This is a clear advantage of Dartmouth’s quarter system as many students see it, myself included. It’s a much better feeling to feel like your curiosity has been piqued and you want more of a class, than to be weeks deep in a class you’ve discovered that you have no affinity for, with no end in sight.

Pool-Crane feels similarly, although as an English major, she understands how students with different academic interests are diversely affected by the workings of the quarter system.

“I do like [10-week terms],” Pool-Crane said. “I think that’s not a super popular opinion and I think it’s mainly because I’m a humanities major. In STEM classes, there’s a set curriculum for courses like Math 8 and they have to fit it all into 10 weeks, unlike at schools doing semesters. With my English and German classes, they’re all structured around the fact that they’re going to be 10 weeks long, so the pacing…I don’t think it’s slower, but it’s much more reasonable.”

The D-Plan is contentious by nature, if only because Dartmouth does things differently than most other universities. Sophomore summer is one of the D-Plan’s hallmarks because it’s a totally unique opportunity for sophomores to get to know their classmates, but that doesn’t mean that my grandpa understands why I’m at summer school. 

Simply put, even the great things about the D-Plan are weird — and that’s in the best of times. The pandemic has exposed weaknesses of the D-Plan that myself and others weren’t even aware of, but now it’s clear that these shortcomings will pose an issue for future classes, like freshmen and sophomores.

A COVID-19-era decision of the Dartmouth administration requires that all students, beginning with the Class of 2024, take an off-term during the fall or spring term of their sophomore or junior years. Some students have seen this decision — which an op-ed from April by Gracie Dickman ’24 called a “hasty and shortsighted solution to the College’s housing problem” — as a way to discourage incoming classes from taking off-terms during the winter, which has always been a popular choice. For Schwab and her class, this new rule is a disappointment, especially because winters in Hanover are notoriously difficult.

As Och sees it, policies that limit the seeming “flexibility” of the D-Plan, as advertised by the Dartmouth admissions site, can usually be understood through a financial lens.

“If Dartmouth wanted to prioritize [the] student experience, we would be able to tell — that’s been my experience,” said Och. “You could take [former Dean of the College] Kathryn Lively’s emails at face value, and think that the reason everything is happening is because [the College is] bending over backwards to accommodate us, but the facts don’t align with that. The reality is that every decision is best understood by doing what is most financially reasonable [for the College].”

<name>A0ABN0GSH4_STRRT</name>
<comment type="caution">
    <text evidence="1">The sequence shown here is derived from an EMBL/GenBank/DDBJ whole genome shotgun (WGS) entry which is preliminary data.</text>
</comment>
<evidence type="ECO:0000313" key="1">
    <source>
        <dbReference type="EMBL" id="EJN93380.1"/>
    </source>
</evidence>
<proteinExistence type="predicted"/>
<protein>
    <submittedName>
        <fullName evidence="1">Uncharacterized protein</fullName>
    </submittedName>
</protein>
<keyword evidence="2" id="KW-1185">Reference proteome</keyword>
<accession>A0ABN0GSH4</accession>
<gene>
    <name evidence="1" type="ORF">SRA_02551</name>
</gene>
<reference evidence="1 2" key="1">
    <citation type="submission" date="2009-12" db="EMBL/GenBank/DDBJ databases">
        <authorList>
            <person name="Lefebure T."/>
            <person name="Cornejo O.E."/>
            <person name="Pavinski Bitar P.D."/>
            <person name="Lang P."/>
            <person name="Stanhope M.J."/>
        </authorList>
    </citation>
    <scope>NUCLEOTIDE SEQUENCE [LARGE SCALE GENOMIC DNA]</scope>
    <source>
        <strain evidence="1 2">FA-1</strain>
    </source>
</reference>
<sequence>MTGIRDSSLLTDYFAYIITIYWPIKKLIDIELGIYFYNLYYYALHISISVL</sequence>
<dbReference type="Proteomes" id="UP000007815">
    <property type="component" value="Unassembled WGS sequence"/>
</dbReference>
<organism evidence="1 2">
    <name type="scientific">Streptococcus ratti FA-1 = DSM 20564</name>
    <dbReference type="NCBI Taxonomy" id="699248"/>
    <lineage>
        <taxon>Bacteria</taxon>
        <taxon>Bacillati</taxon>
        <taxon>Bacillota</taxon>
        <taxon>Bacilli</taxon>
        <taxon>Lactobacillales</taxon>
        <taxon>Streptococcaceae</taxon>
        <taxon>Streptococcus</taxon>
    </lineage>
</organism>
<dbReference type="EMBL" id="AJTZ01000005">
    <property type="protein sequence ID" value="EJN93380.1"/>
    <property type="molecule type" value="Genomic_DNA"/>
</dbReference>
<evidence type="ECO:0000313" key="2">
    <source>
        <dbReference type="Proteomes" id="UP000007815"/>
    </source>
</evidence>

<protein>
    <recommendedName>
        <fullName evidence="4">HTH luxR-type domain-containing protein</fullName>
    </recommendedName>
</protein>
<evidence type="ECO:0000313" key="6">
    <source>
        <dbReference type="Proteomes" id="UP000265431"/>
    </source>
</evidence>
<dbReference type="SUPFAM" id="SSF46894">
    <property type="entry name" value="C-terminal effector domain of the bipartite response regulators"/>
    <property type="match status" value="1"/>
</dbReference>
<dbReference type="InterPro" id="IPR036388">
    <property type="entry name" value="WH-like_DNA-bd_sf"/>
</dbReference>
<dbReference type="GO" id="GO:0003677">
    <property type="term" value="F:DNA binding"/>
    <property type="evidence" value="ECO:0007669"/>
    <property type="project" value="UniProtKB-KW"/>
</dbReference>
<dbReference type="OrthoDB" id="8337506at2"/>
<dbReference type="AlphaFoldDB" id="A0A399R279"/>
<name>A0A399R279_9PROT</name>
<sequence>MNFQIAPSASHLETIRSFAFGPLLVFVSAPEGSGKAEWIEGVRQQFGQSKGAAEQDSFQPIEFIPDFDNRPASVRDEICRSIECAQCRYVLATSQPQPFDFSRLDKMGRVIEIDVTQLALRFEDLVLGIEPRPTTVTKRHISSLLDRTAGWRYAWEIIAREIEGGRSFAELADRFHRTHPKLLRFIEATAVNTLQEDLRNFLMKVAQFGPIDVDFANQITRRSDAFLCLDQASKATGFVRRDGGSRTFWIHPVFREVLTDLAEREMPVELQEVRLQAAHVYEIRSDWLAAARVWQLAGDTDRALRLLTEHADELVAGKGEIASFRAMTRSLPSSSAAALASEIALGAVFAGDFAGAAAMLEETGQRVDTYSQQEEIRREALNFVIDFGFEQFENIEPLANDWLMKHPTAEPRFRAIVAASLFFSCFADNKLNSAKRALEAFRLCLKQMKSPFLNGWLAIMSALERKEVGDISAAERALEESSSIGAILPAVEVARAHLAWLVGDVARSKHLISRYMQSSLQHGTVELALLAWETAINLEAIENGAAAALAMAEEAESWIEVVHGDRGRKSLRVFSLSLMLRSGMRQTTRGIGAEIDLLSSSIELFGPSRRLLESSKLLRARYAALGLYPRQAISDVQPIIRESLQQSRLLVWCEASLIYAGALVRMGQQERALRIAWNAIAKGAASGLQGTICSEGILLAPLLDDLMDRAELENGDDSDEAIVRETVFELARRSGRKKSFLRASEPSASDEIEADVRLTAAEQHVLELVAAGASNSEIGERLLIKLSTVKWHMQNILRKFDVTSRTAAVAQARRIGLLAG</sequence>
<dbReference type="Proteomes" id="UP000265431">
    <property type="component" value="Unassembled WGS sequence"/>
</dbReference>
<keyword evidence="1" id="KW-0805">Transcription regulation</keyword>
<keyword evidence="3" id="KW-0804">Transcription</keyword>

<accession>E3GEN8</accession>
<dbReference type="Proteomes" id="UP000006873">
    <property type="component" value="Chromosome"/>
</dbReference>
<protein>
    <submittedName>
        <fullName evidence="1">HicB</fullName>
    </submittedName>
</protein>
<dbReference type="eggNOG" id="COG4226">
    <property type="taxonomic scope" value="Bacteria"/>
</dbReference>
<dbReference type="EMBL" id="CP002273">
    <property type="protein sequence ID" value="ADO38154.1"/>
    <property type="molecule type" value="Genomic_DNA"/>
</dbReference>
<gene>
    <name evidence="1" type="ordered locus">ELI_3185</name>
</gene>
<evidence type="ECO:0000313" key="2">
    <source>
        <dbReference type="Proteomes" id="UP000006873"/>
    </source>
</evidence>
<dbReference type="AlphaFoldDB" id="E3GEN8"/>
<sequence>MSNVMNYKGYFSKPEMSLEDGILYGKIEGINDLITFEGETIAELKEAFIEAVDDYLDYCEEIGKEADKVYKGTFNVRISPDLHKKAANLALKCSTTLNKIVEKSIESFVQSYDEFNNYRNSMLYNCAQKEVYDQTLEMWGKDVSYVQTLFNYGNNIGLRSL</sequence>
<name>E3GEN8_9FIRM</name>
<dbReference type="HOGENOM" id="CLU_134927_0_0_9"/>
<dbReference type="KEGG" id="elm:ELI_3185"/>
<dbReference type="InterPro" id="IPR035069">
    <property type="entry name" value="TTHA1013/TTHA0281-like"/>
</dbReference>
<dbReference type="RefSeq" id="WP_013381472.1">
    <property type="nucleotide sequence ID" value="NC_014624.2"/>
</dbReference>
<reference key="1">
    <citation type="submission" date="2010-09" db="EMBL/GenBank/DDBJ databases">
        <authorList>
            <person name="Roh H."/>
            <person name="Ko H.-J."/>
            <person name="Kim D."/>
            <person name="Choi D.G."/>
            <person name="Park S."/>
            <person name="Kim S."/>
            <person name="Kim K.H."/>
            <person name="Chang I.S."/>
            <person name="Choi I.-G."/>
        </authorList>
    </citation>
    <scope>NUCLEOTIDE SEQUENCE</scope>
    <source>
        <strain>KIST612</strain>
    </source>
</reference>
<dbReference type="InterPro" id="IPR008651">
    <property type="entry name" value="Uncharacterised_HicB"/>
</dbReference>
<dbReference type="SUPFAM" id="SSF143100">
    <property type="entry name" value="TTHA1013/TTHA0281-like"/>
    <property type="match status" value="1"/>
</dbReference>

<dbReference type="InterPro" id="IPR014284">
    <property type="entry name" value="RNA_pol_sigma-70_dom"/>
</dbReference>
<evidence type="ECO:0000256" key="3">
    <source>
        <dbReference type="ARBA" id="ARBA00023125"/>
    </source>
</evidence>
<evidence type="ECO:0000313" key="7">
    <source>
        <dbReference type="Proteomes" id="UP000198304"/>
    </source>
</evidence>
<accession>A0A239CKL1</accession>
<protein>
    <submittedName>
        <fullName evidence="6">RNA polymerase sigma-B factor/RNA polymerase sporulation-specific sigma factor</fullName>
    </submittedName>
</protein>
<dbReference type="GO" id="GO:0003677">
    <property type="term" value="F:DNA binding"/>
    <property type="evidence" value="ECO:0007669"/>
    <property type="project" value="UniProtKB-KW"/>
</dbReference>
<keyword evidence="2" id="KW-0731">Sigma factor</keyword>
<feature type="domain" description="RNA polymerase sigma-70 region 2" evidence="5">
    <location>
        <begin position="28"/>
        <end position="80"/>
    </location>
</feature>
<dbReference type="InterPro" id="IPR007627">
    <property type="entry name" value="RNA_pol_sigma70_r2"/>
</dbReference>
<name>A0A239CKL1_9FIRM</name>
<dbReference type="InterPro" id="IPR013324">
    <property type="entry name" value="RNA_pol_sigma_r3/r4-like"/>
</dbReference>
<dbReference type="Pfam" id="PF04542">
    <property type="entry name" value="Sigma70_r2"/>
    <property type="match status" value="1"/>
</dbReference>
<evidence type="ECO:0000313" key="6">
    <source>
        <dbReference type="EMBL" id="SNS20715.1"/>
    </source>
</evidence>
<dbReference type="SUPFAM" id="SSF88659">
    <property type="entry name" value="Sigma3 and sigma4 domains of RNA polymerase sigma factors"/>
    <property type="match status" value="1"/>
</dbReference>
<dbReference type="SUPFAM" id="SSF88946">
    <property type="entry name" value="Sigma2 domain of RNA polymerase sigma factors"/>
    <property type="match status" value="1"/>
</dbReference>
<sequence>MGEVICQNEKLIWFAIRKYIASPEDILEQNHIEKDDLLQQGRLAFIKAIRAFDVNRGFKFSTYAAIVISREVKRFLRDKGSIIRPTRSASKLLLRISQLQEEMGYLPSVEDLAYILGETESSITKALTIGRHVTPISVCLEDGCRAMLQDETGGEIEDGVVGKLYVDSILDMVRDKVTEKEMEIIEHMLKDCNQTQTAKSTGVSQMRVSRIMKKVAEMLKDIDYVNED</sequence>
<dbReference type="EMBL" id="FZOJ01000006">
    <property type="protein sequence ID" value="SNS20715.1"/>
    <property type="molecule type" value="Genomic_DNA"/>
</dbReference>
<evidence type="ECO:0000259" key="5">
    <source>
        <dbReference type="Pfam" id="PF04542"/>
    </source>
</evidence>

College students at any university can expect to roll with the punches of difficult classes and confusing schedules. However, with certain COVID-19 policies — and the unorthodox decisions being made to alleviate a housing crisis — sometimes, it feels impossible to understand the College’s reasoning at all. 

Despite its perceived shortcomings, the flexibility that is built into creating a D-Plan does allow for adaptability to COVID-19 level schedule changes. Pool-Crane feels that freshmen could benefit from being aware of how easy it is to change their D-Plan.

“[The College] purposefully makes it ambiguous that you can always change [your D-Plan]; when you declare it as a freshman, that means nothing. I changed a D-Plan slot three days before the term started last year.”

This unwarranted mystery surrounding the D-Plan is also perhaps indicative of an even bigger flaw: Students tend to try to plan ahead, but all the moving parts can lead to a domino effect.

“When I came to Dartmouth, I thought [the D-Plan] was great,” said Och. “But the jumble with COVID and realizing that, as soon as one thing goes wrong, your entire academic structure is screwed up, that kind of changed my mind.”

The D-Plan obviously has its pros and cons, but no indictment of Dartmouth’s quarter system will make it go away. So what’s the best plan of attack for incoming freshmen? All in all, it’s best to try not to take the D-Plan too seriously. Be deliberate about your schedule, but be prepared for a curveball or two. To paraphrase an old Yiddish proverb: “We plan, Phil Hanlon laughs.”